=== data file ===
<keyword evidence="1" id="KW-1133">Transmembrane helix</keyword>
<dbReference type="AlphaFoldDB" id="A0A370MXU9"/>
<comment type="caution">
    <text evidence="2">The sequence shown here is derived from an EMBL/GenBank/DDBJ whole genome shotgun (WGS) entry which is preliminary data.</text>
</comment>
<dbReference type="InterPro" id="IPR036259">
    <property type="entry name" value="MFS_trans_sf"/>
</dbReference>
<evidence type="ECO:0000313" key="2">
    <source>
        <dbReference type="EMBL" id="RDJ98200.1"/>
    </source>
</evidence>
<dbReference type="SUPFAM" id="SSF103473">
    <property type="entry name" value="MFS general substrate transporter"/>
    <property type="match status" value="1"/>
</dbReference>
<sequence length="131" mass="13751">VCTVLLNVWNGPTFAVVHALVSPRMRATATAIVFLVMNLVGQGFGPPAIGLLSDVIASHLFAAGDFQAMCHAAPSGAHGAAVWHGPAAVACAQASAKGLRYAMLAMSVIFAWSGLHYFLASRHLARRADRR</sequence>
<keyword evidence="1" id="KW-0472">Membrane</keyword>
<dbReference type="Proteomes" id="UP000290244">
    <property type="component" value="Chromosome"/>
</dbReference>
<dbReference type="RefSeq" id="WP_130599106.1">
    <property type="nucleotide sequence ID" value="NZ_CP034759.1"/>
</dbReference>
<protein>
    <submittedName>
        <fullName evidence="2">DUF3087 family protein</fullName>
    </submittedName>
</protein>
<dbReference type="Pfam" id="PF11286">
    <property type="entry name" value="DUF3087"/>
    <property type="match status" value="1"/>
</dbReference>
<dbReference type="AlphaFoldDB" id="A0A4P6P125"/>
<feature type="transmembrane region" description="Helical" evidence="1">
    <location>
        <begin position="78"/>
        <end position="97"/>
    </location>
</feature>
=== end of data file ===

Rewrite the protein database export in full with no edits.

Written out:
<keyword evidence="1" id="KW-1133">Transmembrane helix</keyword>
<dbReference type="AlphaFoldDB" id="A0A370MXU9"/>
<comment type="caution">
    <text evidence="2">The sequence shown here is derived from an EMBL/GenBank/DDBJ whole genome shotgun (WGS) entry which is preliminary data.</text>
</comment>
<dbReference type="InterPro" id="IPR036259">
    <property type="entry name" value="MFS_trans_sf"/>
</dbReference>
<evidence type="ECO:0000313" key="2">
    <source>
        <dbReference type="EMBL" id="RDJ98200.1"/>
    </source>
</evidence>
<dbReference type="SUPFAM" id="SSF103473">
    <property type="entry name" value="MFS general substrate transporter"/>
    <property type="match status" value="1"/>
</dbReference>
<sequence length="131" mass="13751">VCTVLLNVWNGPTFAVVHALVSPRMRATATAIVFLVMNLVGQGFGPPAIGLLSDVIASHLFAAGDFQAMCHAAPSGAHGAAVWHGPAAVACAQASAKGLRYAMLAMSVIFAWSGLHYFLASRHLARRADRR</sequence>
<keyword evidence="1" id="KW-0472">Membrane</keyword>
<dbReference type="Proteomes" id="UP000290244">
    <property type="component" value="Chromosome"/>
</dbReference>
<dbReference type="RefSeq" id="WP_130599106.1">
    <property type="nucleotide sequence ID" value="NZ_CP034759.1"/>
</dbReference>
<protein>
    <submittedName>
        <fullName evidence="2">DUF3087 family protein</fullName>
    </submittedName>
</protein>
<dbReference type="Pfam" id="PF11286">
    <property type="entry name" value="DUF3087"/>
    <property type="match status" value="1"/>
</dbReference>
<dbReference type="AlphaFoldDB" id="A0A4P6P125"/>
<feature type="transmembrane region" description="Helical" evidence="1">
    <location>
        <begin position="78"/>
        <end position="97"/>
    </location>
</feature>